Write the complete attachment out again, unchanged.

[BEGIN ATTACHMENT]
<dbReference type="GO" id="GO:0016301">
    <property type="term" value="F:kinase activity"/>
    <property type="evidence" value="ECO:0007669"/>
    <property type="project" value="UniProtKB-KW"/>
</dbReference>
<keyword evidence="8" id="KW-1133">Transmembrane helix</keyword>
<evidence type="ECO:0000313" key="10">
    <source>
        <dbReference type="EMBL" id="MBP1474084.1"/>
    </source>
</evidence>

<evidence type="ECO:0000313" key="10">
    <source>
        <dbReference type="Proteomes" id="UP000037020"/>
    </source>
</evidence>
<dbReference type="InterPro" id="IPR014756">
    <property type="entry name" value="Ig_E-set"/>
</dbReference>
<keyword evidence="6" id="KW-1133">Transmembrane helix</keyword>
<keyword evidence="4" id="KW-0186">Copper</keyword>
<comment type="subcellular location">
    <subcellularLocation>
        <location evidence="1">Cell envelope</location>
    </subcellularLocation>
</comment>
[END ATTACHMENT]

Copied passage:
<dbReference type="GO" id="GO:0016301">
    <property type="term" value="F:kinase activity"/>
    <property type="evidence" value="ECO:0007669"/>
    <property type="project" value="UniProtKB-KW"/>
</dbReference>
<keyword evidence="8" id="KW-1133">Transmembrane helix</keyword>
<evidence type="ECO:0000313" key="10">
    <source>
        <dbReference type="EMBL" id="MBP1474084.1"/>
    </source>
</evidence>

<evidence type="ECO:0000313" key="10">
    <source>
        <dbReference type="Proteomes" id="UP000037020"/>
    </source>
</evidence>
<dbReference type="InterPro" id="IPR014756">
    <property type="entry name" value="Ig_E-set"/>
</dbReference>
<keyword evidence="6" id="KW-1133">Transmembrane helix</keyword>
<keyword evidence="4" id="KW-0186">Copper</keyword>
<comment type="subcellular location">
    <subcellularLocation>
        <location evidence="1">Cell envelope</location>
    </subcellularLocation>
</comment>